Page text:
"If something so simple can transform intensive care, what else can it do?"--Atul Gawande, 2010
Checklists seem to be all the rage these days. There are checklists for managers, checklists that are industry-specific, and even a book titled The Checklist Manifesto: How to Get Things Done Right by Atul Gawande, MD, MPH, which states that every profession could be more effective if checklists were used for various tasks.
As proof to Gawande's thesis, the book offers examples from several industries where safety is paramount--specifically surgery and air travel--and there is heavy reliance on checklists to ensure that everything is covered and covered correctly. So, do checklists have a place in EMS? Can our operations, safety and perhaps even managerial processes benefit from this approach?
Checklists can be small or large, with varying degrees of complication depending on the specific situation they are being developed to cover. According to Gawande, a comprehensive checklist should be:
- To the point
- Easy to use
- Only a reminder of critical steps
The essence of a checklist is taking all of the actions that go into a larger scheme-- actions that have the potential to vary due to time, person performing the actions, day of the week, the weather and a host of other variables--and putting them in written order so the same essential actions happen in the same format independent of all of those aforementioned variables.
Sometimes a checklist may be essential for an event that is important but not frequently seen, such as your EMS agency's response to a pandemic.
A good example of checklist utilization comes from Wake County (NC) EMS. Chief Skip Kirkwood says that his EMS agency utilizes checklists to ensure that EMS providers "dot their I's and cross their T's" in a number of clinical scenarios, including cardiac arrest management, CHF patients and asthmatics, as well as for determining legal capacity, mental capacity and/or medical or situational capacity. Another example of clinical checklists with a quality assurance bent comes from the Eastern Pennsylvania EMS Council and covers a host of clinical interventions like airway management, CHF patients, seizure management, OB/GYN emergencies, etc.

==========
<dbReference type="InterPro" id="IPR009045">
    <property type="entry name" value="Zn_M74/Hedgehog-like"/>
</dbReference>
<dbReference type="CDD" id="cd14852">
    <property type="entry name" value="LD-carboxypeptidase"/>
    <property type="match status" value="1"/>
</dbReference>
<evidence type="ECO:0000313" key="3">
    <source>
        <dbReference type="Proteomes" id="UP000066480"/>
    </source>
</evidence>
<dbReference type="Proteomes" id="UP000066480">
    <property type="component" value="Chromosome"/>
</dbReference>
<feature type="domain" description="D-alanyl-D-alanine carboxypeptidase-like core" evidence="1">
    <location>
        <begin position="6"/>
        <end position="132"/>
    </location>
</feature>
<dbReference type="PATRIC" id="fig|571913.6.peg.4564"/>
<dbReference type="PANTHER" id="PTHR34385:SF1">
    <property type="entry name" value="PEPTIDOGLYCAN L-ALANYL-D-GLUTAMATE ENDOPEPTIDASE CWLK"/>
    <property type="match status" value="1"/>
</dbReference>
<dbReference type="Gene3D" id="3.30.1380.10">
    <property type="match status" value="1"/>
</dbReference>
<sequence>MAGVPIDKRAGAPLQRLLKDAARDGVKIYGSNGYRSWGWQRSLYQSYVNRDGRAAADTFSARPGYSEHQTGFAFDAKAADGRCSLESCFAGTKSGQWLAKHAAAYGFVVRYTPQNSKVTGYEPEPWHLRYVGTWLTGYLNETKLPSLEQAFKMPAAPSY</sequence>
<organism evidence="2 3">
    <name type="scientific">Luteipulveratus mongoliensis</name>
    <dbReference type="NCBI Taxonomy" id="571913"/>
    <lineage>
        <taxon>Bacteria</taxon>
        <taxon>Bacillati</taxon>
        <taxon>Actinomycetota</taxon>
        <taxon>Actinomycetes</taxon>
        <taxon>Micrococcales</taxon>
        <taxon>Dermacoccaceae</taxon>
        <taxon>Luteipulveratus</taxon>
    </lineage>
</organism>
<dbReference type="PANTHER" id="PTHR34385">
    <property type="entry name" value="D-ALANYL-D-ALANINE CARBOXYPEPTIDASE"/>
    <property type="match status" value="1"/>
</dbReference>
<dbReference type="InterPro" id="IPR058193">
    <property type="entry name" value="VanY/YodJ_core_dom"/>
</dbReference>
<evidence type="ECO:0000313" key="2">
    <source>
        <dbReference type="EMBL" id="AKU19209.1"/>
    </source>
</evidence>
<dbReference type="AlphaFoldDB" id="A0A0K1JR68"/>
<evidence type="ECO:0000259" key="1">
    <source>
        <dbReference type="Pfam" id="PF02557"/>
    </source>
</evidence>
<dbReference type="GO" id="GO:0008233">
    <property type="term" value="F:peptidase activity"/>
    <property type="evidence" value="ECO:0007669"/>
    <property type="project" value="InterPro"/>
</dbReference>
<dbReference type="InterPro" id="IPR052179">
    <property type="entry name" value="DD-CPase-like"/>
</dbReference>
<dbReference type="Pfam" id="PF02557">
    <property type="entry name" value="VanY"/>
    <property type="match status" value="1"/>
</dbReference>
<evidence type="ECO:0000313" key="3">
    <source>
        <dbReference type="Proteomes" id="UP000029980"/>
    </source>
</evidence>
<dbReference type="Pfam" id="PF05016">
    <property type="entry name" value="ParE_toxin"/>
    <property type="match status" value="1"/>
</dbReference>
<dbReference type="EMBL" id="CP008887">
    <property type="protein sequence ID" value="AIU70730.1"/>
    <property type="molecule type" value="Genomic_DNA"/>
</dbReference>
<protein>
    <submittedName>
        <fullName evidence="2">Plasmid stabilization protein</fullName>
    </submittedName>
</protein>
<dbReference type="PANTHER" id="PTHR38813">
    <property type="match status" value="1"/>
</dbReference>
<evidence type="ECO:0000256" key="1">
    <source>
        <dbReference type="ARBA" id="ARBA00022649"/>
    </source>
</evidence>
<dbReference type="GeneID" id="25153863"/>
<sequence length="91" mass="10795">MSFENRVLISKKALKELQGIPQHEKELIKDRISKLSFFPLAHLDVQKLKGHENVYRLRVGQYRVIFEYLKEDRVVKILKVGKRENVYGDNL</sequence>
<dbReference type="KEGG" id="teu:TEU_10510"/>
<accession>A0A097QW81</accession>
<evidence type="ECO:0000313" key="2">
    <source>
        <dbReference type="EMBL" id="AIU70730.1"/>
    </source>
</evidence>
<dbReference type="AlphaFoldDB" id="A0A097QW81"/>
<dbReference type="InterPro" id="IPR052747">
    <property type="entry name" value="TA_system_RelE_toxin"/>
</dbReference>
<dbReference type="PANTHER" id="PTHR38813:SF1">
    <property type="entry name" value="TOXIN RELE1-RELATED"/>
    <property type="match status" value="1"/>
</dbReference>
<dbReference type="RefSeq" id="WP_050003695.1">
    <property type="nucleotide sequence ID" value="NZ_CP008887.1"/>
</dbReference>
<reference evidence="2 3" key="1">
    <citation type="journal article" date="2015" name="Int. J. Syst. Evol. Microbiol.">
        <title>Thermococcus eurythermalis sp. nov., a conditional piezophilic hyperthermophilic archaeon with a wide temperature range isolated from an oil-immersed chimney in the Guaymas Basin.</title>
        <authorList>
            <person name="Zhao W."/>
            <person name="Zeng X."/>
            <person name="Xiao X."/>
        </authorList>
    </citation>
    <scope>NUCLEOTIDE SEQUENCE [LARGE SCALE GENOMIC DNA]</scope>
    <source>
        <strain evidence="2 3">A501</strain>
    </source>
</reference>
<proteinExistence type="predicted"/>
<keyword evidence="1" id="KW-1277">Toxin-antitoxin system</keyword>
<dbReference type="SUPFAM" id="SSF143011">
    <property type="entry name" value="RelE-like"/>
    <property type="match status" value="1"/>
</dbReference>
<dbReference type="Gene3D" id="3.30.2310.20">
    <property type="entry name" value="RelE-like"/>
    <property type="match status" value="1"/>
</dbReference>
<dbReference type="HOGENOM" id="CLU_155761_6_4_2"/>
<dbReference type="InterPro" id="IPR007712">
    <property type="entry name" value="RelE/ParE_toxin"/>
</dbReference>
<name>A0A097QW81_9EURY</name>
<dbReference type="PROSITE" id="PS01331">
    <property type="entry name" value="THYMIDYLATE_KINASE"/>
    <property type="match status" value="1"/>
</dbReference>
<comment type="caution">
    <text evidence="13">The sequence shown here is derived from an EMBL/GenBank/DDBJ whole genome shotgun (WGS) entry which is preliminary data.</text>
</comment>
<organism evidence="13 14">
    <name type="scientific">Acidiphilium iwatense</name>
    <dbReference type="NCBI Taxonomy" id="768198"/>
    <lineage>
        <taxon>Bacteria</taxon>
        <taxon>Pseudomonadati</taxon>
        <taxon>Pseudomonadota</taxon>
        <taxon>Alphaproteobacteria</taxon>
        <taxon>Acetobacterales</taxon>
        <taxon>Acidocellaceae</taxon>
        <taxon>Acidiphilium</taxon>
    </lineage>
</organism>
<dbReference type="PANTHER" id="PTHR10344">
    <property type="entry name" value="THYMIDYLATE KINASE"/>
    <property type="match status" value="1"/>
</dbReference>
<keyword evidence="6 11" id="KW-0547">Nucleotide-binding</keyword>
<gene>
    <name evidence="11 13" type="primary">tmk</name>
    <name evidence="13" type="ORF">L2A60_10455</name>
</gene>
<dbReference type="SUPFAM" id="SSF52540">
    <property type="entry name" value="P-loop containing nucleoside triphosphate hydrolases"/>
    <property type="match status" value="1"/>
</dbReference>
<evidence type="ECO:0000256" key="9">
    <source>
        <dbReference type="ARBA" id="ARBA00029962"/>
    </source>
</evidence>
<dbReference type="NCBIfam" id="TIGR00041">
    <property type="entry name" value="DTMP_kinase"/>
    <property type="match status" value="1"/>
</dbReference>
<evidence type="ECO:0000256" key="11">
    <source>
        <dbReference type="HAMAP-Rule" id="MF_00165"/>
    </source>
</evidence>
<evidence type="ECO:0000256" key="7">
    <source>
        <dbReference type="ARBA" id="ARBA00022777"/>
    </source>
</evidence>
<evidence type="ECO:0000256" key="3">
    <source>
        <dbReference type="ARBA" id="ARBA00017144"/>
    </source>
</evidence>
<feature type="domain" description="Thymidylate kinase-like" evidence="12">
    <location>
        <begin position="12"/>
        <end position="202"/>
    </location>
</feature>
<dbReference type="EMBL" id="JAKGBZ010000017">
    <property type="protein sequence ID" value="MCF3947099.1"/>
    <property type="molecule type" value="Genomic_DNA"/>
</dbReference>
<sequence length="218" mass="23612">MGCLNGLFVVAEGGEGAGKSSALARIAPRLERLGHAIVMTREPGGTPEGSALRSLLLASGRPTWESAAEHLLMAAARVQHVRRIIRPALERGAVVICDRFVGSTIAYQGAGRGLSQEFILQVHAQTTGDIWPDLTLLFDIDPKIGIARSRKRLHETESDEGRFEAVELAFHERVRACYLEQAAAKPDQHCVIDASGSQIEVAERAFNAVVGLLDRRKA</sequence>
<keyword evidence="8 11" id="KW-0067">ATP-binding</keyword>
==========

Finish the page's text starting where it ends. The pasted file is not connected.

An extremely applicable checklist comes from the Monmouth-Ocean Hospital Service Corporation (MONOC), a CAAS-accredited EMS agency in New Jersey that utilizes a comprehensive checklist to assist supervisory personnel in investigating motor vehicle accidents in which departmental vehicles are involved. Their checklist specifically prompts the supervisor to address various critical points, such as seatbelt utilization, whether a traffic light was involved, whether the unit was en route to a call or hospital at the time of the accident and weather conditions at the time, and also reminds supervisors to take pictures of the scene.
Another checklist, developed and utilized by Lancaster County EMS providing EMS services in the Charlotte, NC, area, specifically addresses myriad issues that field supervisors can and will face over the course of a shift, where to funnel complaints and where in the agency personnel manual to find information. This list is clearly specific to various supervisory responsibilities and includes both day-to-day realities, such as location of spare equipment, checking the supervisor's unit and overall system status, as well as more out-of-the-ordinary issues like communicating with the media or contacting a PIO to handle media situations, coordinating mutual aid requests, and knowing when to contact administration for major incidents (i.e. bomb threats, major employee injury etc.).
One of the underlying elements that is recurrent throughout Gawande's book is that by looking for the answers to simple, often overlooked questions, we can avoid potentially large mistakes. Gawande counsels agencies to get employees to embrace checklists by assuring they are easy and quick to use, adaptable to a variety of settings and of obvious benefit.